NOTHING SIGNIFICANT TO REPORT
NOTHING SIGNIFICANT TO REPORT
Cutting Chinese Suppliers from Government Supply Chains Will Cost Billions Every Year
Implementation of a rule barring federal agencies from entering into contracts with entities that use equipment from a selection of Chinese telecommunications and surveillance companies is expected to cost the government $11 billion in year one, and just over $2 billion each subsequent year, according to an action set to publish in the Federal Register Tuesday. The Federal Register action details an interim rule from the Department of Defense, the General Services Administration and NASA to implement the second part of section 889 of the John S. McCain National Defense Authorization Act of 2019. Starting Aug. 13., contracting officers will include provisions in their solicitations that prohibit contractors from using the covered equipment and require bidders to state whether they do. Agency leaders can issue waivers in the case of emergencies, or other conditions, under the interim rule...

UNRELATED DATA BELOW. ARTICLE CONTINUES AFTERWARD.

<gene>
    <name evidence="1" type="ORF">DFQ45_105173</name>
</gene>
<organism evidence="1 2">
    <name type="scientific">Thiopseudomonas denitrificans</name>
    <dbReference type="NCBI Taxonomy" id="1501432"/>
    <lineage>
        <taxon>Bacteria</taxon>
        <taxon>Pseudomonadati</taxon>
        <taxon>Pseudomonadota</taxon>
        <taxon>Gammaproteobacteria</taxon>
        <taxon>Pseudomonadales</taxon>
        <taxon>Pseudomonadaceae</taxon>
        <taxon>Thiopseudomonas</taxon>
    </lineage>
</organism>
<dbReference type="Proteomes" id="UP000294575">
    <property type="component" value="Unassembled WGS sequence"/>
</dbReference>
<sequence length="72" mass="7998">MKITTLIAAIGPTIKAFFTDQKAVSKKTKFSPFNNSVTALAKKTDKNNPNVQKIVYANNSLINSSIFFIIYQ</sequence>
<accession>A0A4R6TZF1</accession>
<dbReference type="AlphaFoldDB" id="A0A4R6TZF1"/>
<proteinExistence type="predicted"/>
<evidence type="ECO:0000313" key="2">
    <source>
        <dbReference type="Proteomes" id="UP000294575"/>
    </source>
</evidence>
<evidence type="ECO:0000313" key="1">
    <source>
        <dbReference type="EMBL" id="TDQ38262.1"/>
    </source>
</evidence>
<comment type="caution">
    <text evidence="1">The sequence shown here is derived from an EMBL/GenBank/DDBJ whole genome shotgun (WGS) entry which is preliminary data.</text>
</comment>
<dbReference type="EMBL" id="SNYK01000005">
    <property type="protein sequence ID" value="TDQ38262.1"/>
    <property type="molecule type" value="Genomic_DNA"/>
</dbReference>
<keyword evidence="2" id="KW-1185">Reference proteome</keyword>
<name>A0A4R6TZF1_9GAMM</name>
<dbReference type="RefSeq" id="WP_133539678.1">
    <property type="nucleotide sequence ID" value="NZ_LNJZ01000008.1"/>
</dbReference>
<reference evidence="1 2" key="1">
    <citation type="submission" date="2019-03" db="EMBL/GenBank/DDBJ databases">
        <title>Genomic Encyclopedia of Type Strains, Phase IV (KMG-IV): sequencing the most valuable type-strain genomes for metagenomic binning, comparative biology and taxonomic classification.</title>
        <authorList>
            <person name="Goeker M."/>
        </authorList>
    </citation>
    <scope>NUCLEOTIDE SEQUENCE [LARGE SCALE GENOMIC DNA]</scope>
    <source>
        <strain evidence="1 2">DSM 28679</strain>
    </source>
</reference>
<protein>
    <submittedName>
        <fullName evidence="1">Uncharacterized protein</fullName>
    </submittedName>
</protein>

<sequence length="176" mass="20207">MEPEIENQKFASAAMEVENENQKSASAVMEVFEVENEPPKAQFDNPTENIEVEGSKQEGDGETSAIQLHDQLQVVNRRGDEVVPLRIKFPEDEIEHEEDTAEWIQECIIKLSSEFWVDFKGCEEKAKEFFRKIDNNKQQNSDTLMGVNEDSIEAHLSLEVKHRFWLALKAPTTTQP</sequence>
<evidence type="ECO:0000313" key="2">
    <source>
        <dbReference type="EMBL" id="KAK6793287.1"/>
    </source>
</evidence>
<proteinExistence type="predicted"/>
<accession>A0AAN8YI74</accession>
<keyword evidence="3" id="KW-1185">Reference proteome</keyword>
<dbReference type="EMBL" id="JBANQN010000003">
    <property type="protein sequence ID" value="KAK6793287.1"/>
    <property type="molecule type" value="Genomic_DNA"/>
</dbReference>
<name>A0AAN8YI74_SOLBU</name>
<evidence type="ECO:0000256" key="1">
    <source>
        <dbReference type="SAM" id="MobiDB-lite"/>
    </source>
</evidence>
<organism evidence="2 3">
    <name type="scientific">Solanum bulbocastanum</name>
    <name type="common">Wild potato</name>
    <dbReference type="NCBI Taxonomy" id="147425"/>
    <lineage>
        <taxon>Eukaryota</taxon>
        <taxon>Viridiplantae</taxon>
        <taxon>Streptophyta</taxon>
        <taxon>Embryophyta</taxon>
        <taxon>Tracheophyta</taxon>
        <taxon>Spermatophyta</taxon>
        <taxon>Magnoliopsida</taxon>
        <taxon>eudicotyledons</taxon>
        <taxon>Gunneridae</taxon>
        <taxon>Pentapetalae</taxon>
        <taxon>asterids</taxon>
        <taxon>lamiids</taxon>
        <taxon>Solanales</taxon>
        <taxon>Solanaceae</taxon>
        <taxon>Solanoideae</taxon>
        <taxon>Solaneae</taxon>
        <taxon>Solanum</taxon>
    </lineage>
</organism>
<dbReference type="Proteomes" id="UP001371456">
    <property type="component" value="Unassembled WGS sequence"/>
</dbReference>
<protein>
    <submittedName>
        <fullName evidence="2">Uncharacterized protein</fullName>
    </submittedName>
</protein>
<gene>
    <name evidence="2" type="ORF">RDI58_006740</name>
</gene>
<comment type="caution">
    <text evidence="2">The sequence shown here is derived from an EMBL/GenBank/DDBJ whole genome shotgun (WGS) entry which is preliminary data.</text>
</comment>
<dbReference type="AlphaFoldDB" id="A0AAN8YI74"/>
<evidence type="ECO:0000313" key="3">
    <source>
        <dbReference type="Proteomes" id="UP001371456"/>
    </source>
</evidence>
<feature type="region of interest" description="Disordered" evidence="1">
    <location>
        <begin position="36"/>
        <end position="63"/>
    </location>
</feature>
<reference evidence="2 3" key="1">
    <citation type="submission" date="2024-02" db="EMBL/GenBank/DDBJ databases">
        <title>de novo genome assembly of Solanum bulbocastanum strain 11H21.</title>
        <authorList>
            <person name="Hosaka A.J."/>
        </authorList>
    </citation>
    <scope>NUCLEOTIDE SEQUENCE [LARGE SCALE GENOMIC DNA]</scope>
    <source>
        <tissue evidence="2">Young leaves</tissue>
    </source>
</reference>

Public Campaign ... to Remove Three-Hour Antisemitic Speech by Louis Farrakhan From YouTube
A public campaign has been launched to persuade YouTube to remove a video of the notoriously antisemitic Nation of Islam leader Louis Farrakhan’s July 4 address, in which he referred to Jews as “Satan” who should have their brains knocked out by the “stone of truth.” Farrakhan’s three-hour rant, titled “The Criterion,” was streamed live on YouTube and has so far garnered over 850,000 views. In the speech, Farrakhan called the head of the Anti-Defamation League (ADL), Jonathan Greenblatt, “Satan.”
The Organization of Petroleum Exporting Countries (OPEC) and its allies agreed Wednesday to lower their current crude oil production cut level to 7.7 million barrels per day (bpd) starting in August, from the existing 9.7 million bpd.
The group known as OPEC+ has been curbing their crude oil output by a total of 9.7 million bpd from May 1 through July 31 in order to mitigate the adverse impact of the novel coronavirus on global oil demand.
With overall oil consumption rising around the world and global oil market approaching a rebalance, the 23-member group has agreed to curb its current production cut level by 2 million bpd starting Aug. 1...